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There is financial management, and there is good financial management. If you have been following this blog, you know I have already written many articles about money. I am a strong believer that every father should learn how to manage their finances well if they want to find success in running their family and businesses. But with all the posts I have written, it seems I still haven’t described what good financial management looks like. Well, that’s what I am going to do today. Here are the four criteria for good financial management:
Disclaimer: The content of this post is based on personal experience and is intended for information purposes only. Please do not take this article as professional advice.
1. There Is A Goal.
The basic element of good financial management is it should have a goal. Why are you managing your finances? What do you want to accomplish? Financial management is useless if it doesn’t take you anywhere. A goal does not need to be something outrageous. A simple one is more than enough. As for me and my family, our current aim is to be debt-free. If you still do not have a financial goal, check out the ideas listed below:
- Pay off debts
- Own a house
- Self or children’s education
- Family vacation
- Buy a car
- Six months’ worth of emergency fund
- Retirement fund
- Start a business
- Business expansion
- Stabilize operating expenses
- Product development
- Asset acquisition
- Crisis management
- Master’s degree
- Improve cash flow
- Attract investors
2. There Is A Plan.
Having a goal is great, but it is not enough. There should be a plan for reaching those goals. In this post, I shared how I found out the root cause of my financial troubles. My debts were basically a product of my expenses being greater than my income. I never realized this until it was too late. Now that I became aware of it, my plan is simple: do the reverse — minimize the outflow and increase the inflow.
Good financial management has a clear goal and a doable plan. It is in a way like going on a road trip. You must have a destination and a map. Who knows where you’ll end up when you start your journey without either one of them.
3. There Is A System In Place.
Having a system is another difference maker between mediocre and good financial management. What is a system? To put it plainly, it is a repeatable method of managing your finances. To help you grasp this idea better, here is a short version of my financial management system:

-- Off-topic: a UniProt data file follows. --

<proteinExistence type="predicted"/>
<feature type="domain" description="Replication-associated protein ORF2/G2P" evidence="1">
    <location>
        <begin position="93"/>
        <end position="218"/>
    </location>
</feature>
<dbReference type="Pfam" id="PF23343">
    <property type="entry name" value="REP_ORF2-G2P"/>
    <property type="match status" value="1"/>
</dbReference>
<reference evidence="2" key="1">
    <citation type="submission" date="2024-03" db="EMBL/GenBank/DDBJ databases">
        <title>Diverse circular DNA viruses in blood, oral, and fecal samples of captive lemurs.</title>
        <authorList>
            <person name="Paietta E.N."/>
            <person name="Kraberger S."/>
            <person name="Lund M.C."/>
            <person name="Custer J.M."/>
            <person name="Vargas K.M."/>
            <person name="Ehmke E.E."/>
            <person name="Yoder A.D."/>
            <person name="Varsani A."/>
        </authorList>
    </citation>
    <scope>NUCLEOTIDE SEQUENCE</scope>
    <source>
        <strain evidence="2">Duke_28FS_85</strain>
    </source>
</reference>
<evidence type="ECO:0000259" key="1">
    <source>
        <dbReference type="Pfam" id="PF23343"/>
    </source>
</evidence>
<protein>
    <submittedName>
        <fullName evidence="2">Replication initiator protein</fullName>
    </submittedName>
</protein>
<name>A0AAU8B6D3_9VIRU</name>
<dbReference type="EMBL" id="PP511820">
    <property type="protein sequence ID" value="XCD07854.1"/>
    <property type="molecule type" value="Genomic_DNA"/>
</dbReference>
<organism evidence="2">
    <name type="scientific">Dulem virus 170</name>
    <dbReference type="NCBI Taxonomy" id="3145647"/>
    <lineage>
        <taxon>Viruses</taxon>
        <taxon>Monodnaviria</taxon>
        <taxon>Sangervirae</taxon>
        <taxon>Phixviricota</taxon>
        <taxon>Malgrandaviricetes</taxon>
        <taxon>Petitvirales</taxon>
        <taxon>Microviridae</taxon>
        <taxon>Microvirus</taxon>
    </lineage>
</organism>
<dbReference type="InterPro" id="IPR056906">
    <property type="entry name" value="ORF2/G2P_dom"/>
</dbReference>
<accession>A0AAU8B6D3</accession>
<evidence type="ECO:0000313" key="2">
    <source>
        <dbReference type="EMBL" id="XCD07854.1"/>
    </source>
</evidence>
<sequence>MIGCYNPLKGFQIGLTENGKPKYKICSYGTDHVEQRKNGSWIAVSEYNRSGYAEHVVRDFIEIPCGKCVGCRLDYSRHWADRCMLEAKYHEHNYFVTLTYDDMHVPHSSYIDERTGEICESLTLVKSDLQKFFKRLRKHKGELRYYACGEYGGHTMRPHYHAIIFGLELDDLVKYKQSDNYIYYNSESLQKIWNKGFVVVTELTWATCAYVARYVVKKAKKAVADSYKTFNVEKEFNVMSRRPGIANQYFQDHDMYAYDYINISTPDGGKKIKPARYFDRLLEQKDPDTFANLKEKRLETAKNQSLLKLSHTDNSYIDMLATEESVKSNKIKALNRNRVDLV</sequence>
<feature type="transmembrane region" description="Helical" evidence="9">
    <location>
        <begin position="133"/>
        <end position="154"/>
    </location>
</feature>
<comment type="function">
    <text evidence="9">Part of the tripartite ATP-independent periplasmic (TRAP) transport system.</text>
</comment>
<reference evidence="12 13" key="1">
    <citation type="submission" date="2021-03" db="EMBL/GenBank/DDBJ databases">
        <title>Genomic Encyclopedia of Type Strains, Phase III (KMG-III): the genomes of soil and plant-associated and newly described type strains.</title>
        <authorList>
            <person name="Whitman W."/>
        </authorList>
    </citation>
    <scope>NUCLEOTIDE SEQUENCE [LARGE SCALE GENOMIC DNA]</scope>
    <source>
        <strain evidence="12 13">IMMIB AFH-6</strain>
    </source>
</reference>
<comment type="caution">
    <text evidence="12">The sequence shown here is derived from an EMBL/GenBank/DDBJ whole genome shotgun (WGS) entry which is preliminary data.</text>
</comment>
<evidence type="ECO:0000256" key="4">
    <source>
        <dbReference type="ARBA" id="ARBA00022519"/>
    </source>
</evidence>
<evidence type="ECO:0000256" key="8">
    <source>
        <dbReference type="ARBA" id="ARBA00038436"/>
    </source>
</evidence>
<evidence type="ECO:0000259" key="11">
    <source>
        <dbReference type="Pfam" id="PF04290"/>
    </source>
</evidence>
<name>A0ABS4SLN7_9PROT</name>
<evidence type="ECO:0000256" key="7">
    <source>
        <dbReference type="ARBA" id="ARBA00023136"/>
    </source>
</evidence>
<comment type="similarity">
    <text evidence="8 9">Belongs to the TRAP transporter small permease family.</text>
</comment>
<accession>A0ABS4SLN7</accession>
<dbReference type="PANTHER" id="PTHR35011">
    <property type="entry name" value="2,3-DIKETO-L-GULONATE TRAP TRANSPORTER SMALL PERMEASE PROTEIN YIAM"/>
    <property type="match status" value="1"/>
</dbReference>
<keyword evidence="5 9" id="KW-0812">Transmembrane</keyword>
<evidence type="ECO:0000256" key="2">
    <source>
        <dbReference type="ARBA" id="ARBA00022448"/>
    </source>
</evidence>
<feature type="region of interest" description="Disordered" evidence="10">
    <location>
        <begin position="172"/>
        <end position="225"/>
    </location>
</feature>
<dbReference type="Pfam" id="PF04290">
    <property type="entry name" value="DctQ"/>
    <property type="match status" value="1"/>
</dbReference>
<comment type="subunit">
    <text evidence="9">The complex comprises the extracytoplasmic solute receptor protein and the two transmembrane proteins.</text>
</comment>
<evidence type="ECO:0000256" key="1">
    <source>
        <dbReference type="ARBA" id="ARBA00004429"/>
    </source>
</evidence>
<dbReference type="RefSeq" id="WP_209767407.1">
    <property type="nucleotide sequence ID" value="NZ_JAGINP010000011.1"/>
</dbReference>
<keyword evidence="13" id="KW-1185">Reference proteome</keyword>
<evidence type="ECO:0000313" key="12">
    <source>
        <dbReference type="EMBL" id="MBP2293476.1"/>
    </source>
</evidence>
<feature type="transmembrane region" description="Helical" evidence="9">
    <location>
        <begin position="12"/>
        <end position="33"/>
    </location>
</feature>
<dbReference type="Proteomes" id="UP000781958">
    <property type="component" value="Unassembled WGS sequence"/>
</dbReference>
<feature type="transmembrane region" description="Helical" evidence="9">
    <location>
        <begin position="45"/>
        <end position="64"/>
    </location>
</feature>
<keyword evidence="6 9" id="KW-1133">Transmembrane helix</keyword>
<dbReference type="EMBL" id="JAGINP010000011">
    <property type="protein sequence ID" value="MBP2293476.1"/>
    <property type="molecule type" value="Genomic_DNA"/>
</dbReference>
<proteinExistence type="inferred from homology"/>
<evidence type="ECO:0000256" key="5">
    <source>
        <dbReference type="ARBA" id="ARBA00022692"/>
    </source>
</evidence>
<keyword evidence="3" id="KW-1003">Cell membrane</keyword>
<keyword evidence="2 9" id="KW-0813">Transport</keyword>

i. All income I receive is divided into these funds (in particular order):
10% goes to our home church.
10% goes to savings
50% goes to necessities
20% goes to debt payments
5% goes to charity
5% goes to entertainment
ii. I only spend what is available in the fund.
iii. No borrowing between funds, except in an emergency.
The rule applies no matter how big or small the amount I receive. This prevents me from managing my money based on mood and emotion. Follow this link if you want to see the long version. A working system is at the heart of every healthy financial life. So please allow me to spend a little more time on this point with more examples:
- The envelope system — it is the process of distributing the cash in five to seven envelopes and labeling it to where it should be spent. The fund in those envelopes can’t be spent elsewhere except only in the category written on them.
- The pay-yourself first method — is a simple approach where you determine how much money you want to keep before spending what is left.
- The “no” approach — The idea is to simply say “no” to yourself when you do not have the money to spend. This method basically keeps you from getting into debt as it discourages you from using credits or loans.
- The zero-based budget — this is the practice of spending your income on paper first before actually spending it in real life. The total, in the end, should be zero. This method allows you to think hard about where to spend the money you have currently on hand.
4. There Are Checks And Balances.